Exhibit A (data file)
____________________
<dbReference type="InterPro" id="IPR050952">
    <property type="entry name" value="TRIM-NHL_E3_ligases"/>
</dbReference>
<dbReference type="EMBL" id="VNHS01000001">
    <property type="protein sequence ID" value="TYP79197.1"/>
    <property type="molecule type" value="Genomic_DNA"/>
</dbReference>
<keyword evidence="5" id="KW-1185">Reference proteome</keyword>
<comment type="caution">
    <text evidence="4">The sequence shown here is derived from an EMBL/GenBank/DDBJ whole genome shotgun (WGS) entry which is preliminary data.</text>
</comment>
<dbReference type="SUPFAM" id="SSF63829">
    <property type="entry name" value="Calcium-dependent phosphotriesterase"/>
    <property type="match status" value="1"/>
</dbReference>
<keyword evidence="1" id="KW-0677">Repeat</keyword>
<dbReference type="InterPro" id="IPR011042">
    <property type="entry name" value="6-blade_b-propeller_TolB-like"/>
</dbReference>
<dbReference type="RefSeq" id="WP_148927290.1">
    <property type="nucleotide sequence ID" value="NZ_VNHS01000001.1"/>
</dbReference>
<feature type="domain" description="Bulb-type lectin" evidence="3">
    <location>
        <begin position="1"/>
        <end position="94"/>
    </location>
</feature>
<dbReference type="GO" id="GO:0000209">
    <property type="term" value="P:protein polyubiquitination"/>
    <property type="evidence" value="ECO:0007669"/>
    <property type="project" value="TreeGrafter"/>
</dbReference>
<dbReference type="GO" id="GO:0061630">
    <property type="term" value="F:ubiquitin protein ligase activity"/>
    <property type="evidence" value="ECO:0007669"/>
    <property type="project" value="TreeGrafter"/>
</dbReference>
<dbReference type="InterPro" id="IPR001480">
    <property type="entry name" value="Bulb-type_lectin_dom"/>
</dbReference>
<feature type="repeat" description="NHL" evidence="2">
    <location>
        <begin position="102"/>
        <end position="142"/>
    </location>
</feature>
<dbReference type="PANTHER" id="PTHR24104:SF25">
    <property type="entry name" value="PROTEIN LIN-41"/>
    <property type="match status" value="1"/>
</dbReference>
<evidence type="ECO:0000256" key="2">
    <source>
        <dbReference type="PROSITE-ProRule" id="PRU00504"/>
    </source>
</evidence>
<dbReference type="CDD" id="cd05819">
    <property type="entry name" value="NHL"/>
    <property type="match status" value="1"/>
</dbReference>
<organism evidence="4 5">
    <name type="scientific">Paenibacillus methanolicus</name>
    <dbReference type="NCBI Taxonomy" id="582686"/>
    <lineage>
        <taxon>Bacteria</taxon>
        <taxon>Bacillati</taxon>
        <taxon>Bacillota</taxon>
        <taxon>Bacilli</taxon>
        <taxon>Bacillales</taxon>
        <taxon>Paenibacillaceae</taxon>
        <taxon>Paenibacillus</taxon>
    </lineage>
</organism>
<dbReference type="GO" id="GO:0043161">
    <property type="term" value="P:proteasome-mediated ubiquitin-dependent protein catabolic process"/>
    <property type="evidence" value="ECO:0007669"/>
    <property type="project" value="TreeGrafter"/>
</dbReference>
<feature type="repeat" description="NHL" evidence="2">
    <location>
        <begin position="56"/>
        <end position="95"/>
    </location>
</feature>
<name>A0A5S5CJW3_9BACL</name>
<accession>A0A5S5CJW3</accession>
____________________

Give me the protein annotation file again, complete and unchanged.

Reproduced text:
<dbReference type="InterPro" id="IPR050952">
    <property type="entry name" value="TRIM-NHL_E3_ligases"/>
</dbReference>
<dbReference type="EMBL" id="VNHS01000001">
    <property type="protein sequence ID" value="TYP79197.1"/>
    <property type="molecule type" value="Genomic_DNA"/>
</dbReference>
<keyword evidence="5" id="KW-1185">Reference proteome</keyword>
<comment type="caution">
    <text evidence="4">The sequence shown here is derived from an EMBL/GenBank/DDBJ whole genome shotgun (WGS) entry which is preliminary data.</text>
</comment>
<dbReference type="SUPFAM" id="SSF63829">
    <property type="entry name" value="Calcium-dependent phosphotriesterase"/>
    <property type="match status" value="1"/>
</dbReference>
<keyword evidence="1" id="KW-0677">Repeat</keyword>
<dbReference type="InterPro" id="IPR011042">
    <property type="entry name" value="6-blade_b-propeller_TolB-like"/>
</dbReference>
<dbReference type="RefSeq" id="WP_148927290.1">
    <property type="nucleotide sequence ID" value="NZ_VNHS01000001.1"/>
</dbReference>
<feature type="domain" description="Bulb-type lectin" evidence="3">
    <location>
        <begin position="1"/>
        <end position="94"/>
    </location>
</feature>
<dbReference type="GO" id="GO:0000209">
    <property type="term" value="P:protein polyubiquitination"/>
    <property type="evidence" value="ECO:0007669"/>
    <property type="project" value="TreeGrafter"/>
</dbReference>
<dbReference type="GO" id="GO:0061630">
    <property type="term" value="F:ubiquitin protein ligase activity"/>
    <property type="evidence" value="ECO:0007669"/>
    <property type="project" value="TreeGrafter"/>
</dbReference>
<dbReference type="InterPro" id="IPR001480">
    <property type="entry name" value="Bulb-type_lectin_dom"/>
</dbReference>
<feature type="repeat" description="NHL" evidence="2">
    <location>
        <begin position="102"/>
        <end position="142"/>
    </location>
</feature>
<dbReference type="PANTHER" id="PTHR24104:SF25">
    <property type="entry name" value="PROTEIN LIN-41"/>
    <property type="match status" value="1"/>
</dbReference>
<evidence type="ECO:0000256" key="2">
    <source>
        <dbReference type="PROSITE-ProRule" id="PRU00504"/>
    </source>
</evidence>
<dbReference type="CDD" id="cd05819">
    <property type="entry name" value="NHL"/>
    <property type="match status" value="1"/>
</dbReference>
<organism evidence="4 5">
    <name type="scientific">Paenibacillus methanolicus</name>
    <dbReference type="NCBI Taxonomy" id="582686"/>
    <lineage>
        <taxon>Bacteria</taxon>
        <taxon>Bacillati</taxon>
        <taxon>Bacillota</taxon>
        <taxon>Bacilli</taxon>
        <taxon>Bacillales</taxon>
        <taxon>Paenibacillaceae</taxon>
        <taxon>Paenibacillus</taxon>
    </lineage>
</organism>
<dbReference type="GO" id="GO:0043161">
    <property type="term" value="P:proteasome-mediated ubiquitin-dependent protein catabolic process"/>
    <property type="evidence" value="ECO:0007669"/>
    <property type="project" value="TreeGrafter"/>
</dbReference>
<feature type="repeat" description="NHL" evidence="2">
    <location>
        <begin position="56"/>
        <end position="95"/>
    </location>
</feature>
<name>A0A5S5CJW3_9BACL</name>
<accession>A0A5S5CJW3</accession>